Diablotek Legend Mid Tower Case

Diablotek Legend Mid Tower Case Review

It seems everywhere you look you’ll find a new case coming
out, is that good or bad? I guess it depends on the company making the case.
Price is always a consideration when buying a case, but also for me the
manufacturer is one as well. I’ve reviewed many cases in my time, but never one
from the company I have today, Diablotek. The case is called the Legend and
it’s certainly what I would call a budget case being priced at under $40 most
places I’ve looked.  This case doesn’t
even come with fans installed, and not much at all in the way of accessories.
Well let’s just get into it…



Product Name: Diablotek
Legend Mid Tower Case

Author: Kristofer Brozio

Sponsor:  Diablotek



Tech Specs,Features or the Basic Info:





Type: ATX Mid Tower



16.85″ X 7.09″ X 16.06″

Weight: 10.6lbs

Power Supply
Mounted: Bottom

Compatibility: Micro ATX, ATX

With Side Panel
Window: No

External 5.25″
Drive Bay: 3

External 3.5″
Drive Bay: 1

Internal 3.5″
Drive Bay: 2

Expansion Slot: 7

SDD Plank: 1


Front Panel Ports

2 X USB2.0 Ports



Optional Fan


2 X SIDE 80/90/120





* SGCC Steel Case

* Server Style
Bottom Mounted Power Supply

* Tool-less Design
For Easy Assembly

* Top Mounted IO
ports / 2XUSB, Audio out, MIC in

* Clean Mesh Design
Front Panel For Better Cooling


Price: $39.99
(From Amazon at time of review)


A Better Look at Things



The packing is plain, but it works.



Inside you’ll find the case wrapped in plastic and Styrofoam. One thing
you don’t see in the picture is that it appears the case was a bit mishandled
during transport. All of the bay covers were inside of the case and there are
actually a couple dents in the case. The dents are small and not that big of a
deal, but if I had bought it at retail I wouldn’t have been too happy.



The case is rather plain looking, which isn’t bad in itself I guess.
It’s black plastic and black metal. On the front you’ll find three 5.25” bays
and one 3.5” bay that has the Diablotek logo on it. Under the bays are vents
for the front cooling intake. The right side of the case is just plain black.



On the left side of the Legend you’ll find space for two fans that can
be 80, 90 or 120mm, so you’ve got choices.



Moving around to the back of the case you’ll find the familiar things
along with holes for water cooling. The PCI slots don’t use the screws inside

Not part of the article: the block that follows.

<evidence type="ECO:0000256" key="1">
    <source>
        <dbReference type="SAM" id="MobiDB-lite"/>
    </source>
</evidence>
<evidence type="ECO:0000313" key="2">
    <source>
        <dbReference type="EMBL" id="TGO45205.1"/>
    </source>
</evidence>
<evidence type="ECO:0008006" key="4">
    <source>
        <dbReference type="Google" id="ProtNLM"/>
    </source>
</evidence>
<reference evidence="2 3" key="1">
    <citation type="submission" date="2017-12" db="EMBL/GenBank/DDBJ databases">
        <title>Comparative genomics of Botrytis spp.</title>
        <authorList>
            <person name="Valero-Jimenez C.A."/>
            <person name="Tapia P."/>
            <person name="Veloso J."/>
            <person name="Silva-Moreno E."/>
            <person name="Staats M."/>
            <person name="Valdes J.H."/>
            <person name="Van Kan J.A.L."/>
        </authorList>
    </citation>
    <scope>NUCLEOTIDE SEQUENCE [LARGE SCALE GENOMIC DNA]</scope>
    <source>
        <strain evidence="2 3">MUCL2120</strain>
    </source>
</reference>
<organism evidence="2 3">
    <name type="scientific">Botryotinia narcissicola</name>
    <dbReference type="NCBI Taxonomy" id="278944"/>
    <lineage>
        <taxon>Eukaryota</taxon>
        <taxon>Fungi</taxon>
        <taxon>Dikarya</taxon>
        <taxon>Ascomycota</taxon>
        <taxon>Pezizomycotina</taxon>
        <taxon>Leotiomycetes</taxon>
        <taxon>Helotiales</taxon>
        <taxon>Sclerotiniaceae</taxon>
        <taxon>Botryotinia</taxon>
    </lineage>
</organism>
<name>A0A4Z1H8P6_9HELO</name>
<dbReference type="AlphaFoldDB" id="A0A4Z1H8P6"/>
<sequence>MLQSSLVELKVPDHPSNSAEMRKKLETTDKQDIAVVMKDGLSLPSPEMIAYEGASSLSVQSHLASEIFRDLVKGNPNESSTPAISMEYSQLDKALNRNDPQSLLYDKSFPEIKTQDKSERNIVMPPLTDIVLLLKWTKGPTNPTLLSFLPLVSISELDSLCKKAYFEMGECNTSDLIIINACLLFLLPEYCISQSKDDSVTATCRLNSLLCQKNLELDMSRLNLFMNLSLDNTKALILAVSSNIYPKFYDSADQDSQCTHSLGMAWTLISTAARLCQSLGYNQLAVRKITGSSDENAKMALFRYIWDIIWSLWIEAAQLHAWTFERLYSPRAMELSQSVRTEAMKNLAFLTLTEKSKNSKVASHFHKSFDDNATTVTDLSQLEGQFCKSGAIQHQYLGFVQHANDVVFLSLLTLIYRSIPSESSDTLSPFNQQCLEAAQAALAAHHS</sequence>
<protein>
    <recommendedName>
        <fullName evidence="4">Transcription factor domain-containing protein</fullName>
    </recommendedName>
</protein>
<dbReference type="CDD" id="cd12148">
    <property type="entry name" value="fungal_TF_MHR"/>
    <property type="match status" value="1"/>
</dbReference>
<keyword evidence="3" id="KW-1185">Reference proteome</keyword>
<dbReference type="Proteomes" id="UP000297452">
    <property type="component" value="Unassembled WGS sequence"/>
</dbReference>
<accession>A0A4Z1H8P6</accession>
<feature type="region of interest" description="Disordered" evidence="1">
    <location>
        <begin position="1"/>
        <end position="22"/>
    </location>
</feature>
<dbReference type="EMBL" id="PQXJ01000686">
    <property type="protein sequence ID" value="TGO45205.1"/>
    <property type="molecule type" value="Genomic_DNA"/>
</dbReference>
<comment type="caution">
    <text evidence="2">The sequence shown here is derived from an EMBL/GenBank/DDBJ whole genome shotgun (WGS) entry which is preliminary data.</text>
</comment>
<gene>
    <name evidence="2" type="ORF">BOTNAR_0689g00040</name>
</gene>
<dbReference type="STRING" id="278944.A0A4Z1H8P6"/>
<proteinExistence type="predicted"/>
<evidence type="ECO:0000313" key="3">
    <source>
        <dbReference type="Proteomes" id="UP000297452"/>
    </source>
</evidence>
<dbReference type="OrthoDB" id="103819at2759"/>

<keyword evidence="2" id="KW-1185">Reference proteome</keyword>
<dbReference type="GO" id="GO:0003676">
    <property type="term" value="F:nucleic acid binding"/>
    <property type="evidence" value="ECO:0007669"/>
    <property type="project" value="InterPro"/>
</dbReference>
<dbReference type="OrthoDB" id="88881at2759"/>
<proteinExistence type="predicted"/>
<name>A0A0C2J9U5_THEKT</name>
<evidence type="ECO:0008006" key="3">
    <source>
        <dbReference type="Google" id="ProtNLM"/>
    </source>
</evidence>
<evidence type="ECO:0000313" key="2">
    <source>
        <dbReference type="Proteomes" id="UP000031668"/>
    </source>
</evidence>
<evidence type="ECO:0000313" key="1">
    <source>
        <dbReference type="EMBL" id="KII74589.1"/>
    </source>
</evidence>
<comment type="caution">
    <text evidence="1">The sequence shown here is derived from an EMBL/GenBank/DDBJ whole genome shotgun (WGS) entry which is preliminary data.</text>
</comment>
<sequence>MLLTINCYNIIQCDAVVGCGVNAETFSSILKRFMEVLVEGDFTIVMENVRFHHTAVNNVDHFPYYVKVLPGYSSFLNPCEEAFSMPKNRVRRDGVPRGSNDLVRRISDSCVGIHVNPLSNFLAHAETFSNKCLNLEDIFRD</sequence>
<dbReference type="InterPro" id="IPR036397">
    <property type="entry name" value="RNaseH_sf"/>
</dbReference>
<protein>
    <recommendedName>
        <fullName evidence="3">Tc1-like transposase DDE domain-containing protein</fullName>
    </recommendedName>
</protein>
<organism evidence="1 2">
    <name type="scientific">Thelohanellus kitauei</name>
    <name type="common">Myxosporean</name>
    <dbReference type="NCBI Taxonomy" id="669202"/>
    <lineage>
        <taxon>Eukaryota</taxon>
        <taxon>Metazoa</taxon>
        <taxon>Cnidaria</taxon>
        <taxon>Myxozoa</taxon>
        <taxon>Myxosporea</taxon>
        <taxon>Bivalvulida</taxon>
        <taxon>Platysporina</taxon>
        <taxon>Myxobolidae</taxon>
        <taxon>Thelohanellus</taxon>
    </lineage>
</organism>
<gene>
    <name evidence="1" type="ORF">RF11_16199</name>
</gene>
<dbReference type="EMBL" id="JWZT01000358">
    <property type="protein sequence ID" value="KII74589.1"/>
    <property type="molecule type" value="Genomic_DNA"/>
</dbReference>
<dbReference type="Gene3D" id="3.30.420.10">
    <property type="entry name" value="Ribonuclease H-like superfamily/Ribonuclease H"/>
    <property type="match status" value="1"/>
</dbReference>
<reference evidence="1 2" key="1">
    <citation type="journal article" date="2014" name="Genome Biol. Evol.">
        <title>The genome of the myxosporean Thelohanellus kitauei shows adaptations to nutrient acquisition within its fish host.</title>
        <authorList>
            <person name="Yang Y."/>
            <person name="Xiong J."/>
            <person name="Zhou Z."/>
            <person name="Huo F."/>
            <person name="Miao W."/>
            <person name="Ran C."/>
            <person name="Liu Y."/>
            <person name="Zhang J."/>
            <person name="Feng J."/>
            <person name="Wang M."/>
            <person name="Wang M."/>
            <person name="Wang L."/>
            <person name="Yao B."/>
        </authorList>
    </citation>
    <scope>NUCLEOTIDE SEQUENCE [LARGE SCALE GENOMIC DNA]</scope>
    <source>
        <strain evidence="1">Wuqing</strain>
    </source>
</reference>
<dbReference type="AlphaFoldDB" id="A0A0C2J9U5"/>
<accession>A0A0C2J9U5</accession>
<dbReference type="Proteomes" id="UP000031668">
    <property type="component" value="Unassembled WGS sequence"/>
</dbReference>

though, there’s a metal plate held on by three screws and is used to secure
your PCI cards in the case.



On the bottom of the case you’ll find four feet that I found don’t like
to stay on. There’s also ventilation there with filters that can be removed.



Removing the front bezel you’ll see that the bay covers have filters on
them as well and you’ll need to pop out metal covers over the bays to use them.
The space for the fan is there as well, it sits right in front of the hard
drive cage.



As I mentioned the right side of the case is just plain black, removing
it you’ll see that there’s a spot for CPU cooler installation so you won’t have
to remove the mobo to do it. The bays are tool-less, they use plastic clips.



Removing the left panel you’ll see the inside of the case of course
where you’ll install your components.



Here are a few more views of inside of the case like the bottom where
the PSU is installed, and drive cages.



Inside of the case is a plastic bag of accessories, not much in it
though besides locks for the hard drives and screws.





{mospagebreak title=Installation}



The first thing I did was install some fans in the Legend and I instantly
found out that there were no screws included for the installation of said fans.
Luckily I’ve got plenty of screws, so I found some that fit. I should note
we’re not talking regular fan screws; you need very long ones to install the
fan in the front.



This is for my kids computer, it’s an older Athlon X2 based system, but
it’s more than enough for their needs. I found that there’s enough room for
everything including larger sized video cards.



There is an LED on the front of the case that lights up blue when
powered on, and does have a red LED behind it for hard drive activity.



Getting everything in the case was fairly easy; I did find that it’s
rather tight up near the top though.

There’s also no way to route wires through the motherboard tray if you
want to hide them especially if your mobo has a power connector at the top
corner like most have.

The case doesn’t really have any sharp edges which is good and cooling
performance is based on what type, and how many fans you use.



Summary and Comments

The price point is the overwhelming factor for a case of this type
that’s for sure, and for the price of this case it’s not bad. The Legend is a
small case and it’s rather bland, but some people don’t care for flashy, subtle
can be nice sometimes.

Yes the case is not without its faults, but they’re minor really and
some are not the fault of the manufacturer like the damage in shipping.

I can understand why there are no fans included to keep the price down
of course. Personally that’s not a big deal to me as I normally replace case
fans with ones that I have like those form Noctua.



DragonSteelMods gives the Diablotek Legend Mid Tower Case a 4 out of 5







+Enough room for large video cards



-No Fans

-Rather bland

-Slightly damaged during shipping to me

-Thin construction

-No screws included for fan installation

-Feet just fall off easily








review# 714








Disclosure: This product was given to DragonSteelMods for review
by the company for review purposes only, and is not considered by us as payment
for the review; we do not, never have, and never will, accept payment from
companies to review their products.


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